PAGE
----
SEQUELS are rarely as good as the original. But John Wick: Chapter 2 is no ordinary sequel, delivering brutal action and a measured slickness rarely attained in the action genre.

Taking place mere days after the events of the last film, we catch up with the titular assassin (Keanu Reeves) as he fights his way into the lair of a gangster who has his beloved ’69 Mustang he thought had been destroyed.

All John wants to do is finally retire but alas demons from his past come a-knocking, namely suave museum owner/heir to the Italian Mafia, Santino D’Antonio (Riccardo Scamarcio), who wants him to pay up on an unnamed debt.

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After he refuses, Santino retaliates with a force that means John can’t refuse, sending him on a course that will see him clash with just about every other assassin out there.

This sequel examines and reinforces the very idea of the mythical “can he really ever be killed?” action hero in a knowing fashion while at the same time playing right into that mould. Reeves was born to play this role and he once again dives into it with commitment and a twinkle in his eye.

The Chapter 2 of the title is not just there for the sake of it; this is an action sequel that satisfyingly explores the underworld of assassins merely hinted at in the first film, run by its own set of rules, hierarchy of power, unique currency, safe zone Continental hotel and codes of honour that are adhered to no matter what. As heightened and preposterous as it is, the world feels gritty, real and expansive.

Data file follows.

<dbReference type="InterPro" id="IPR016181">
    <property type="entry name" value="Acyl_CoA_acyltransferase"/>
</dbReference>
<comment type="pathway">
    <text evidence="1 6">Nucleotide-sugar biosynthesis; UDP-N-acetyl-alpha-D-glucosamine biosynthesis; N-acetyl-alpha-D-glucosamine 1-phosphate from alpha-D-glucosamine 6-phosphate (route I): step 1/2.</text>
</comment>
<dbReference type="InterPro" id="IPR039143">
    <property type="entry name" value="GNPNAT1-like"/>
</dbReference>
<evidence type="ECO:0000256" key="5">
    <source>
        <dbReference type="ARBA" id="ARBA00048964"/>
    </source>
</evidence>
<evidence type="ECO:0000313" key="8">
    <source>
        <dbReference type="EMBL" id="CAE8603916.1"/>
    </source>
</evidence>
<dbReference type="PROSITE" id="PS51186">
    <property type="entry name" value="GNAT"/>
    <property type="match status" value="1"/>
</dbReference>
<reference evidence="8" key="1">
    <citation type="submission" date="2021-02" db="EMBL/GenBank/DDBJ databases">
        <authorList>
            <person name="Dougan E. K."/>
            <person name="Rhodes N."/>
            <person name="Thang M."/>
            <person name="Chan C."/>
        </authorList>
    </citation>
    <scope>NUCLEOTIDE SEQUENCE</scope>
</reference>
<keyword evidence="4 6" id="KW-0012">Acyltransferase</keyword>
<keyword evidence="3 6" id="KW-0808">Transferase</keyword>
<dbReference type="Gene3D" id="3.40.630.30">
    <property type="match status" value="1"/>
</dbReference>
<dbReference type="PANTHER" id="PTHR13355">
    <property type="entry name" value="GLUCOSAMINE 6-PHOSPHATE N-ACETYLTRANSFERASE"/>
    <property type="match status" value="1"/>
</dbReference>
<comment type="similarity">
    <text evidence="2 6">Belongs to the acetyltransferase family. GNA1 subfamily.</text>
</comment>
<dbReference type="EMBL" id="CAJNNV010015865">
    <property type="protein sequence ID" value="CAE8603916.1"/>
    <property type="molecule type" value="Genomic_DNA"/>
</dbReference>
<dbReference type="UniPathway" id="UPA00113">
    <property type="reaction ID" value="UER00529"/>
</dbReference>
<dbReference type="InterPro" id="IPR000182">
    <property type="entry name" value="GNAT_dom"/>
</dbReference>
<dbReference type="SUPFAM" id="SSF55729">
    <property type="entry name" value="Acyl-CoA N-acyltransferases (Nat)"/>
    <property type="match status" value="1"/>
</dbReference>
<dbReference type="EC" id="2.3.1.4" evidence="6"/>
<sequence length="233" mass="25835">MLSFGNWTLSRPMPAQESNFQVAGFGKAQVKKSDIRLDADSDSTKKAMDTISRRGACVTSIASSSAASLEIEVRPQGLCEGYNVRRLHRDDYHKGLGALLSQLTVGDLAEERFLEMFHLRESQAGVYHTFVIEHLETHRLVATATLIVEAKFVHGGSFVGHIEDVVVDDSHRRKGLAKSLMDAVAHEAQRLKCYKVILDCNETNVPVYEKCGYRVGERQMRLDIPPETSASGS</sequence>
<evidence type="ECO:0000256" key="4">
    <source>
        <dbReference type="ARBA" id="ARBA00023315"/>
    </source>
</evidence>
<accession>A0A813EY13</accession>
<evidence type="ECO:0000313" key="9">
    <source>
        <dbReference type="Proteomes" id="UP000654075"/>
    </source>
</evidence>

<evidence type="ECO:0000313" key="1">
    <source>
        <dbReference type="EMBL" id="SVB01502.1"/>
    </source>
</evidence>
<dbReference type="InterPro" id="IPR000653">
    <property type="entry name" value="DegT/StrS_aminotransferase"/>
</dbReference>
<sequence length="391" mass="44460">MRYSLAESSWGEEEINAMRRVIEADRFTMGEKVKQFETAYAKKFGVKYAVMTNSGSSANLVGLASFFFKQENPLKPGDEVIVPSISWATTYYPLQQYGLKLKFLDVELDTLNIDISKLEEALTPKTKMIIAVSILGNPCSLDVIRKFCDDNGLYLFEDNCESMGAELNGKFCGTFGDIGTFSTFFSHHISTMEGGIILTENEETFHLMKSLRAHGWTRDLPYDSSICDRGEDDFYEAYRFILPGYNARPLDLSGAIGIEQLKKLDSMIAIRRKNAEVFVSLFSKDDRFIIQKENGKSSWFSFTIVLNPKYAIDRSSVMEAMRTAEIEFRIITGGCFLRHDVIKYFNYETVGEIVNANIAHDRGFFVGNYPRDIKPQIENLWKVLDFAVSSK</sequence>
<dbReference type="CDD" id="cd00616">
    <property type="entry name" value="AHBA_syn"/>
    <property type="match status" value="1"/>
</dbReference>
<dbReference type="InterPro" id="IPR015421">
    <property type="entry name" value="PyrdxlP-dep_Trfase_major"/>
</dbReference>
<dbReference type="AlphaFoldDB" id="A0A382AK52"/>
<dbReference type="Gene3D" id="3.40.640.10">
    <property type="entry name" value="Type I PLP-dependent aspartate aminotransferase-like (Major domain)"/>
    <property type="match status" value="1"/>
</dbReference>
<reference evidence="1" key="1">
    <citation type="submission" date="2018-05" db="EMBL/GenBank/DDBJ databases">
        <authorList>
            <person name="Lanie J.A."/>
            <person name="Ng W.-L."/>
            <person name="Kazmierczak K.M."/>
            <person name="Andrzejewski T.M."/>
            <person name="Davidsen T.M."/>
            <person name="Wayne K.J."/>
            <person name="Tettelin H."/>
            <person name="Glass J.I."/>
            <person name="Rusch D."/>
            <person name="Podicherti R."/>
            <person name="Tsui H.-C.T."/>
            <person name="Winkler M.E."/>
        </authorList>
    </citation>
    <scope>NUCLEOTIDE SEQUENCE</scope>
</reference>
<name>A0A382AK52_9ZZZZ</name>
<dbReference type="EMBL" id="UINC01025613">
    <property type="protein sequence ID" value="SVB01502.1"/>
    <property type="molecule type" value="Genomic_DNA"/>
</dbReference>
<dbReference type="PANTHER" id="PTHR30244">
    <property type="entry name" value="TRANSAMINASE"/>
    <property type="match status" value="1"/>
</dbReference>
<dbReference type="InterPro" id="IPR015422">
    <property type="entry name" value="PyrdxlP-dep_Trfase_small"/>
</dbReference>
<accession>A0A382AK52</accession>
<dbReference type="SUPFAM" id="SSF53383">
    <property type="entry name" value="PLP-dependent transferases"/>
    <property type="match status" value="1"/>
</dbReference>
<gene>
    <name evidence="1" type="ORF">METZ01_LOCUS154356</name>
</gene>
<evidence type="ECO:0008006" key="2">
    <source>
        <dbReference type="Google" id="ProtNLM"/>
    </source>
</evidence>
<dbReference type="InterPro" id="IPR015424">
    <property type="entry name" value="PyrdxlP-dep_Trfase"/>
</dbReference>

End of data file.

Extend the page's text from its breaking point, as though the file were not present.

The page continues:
Once again directed with verve and style by stuntman and stunt coordinator-turned-director Chad Stahelski, the action sequences are simply tremendous; ferocious as they are plentiful, hefty and muscular in the face of today’s over-CGId action movie world. They are beautifully, seamlessly choreographed so as to not really feel like they’re choreographed at all.

On occasion it can feel like it’s repeating some of the action beats of the first film – a shootout in a loud and flashy club, reloading a gun midway through shooting someone et al – but it’s pulled off with such panache that it hardly matters. It rarely takes its foot off the pedal or its finger off the trigger, from its brutal opening set-piece (which most action movies would be happy with as their finale) to its ambitious, eye-popping finale. It might just have the highest body count of any action movie in living memory.

And therein lays the crux: this follow-up knows what its audience wants and delivers it to them in spades, entirely self-aware of its own status as a sequel to a surprise hit and what that means in terms of escalating the action. This is a blistering, balletic barrage of bullets, blades, bodies and blood that shows other action sequels how it should be done.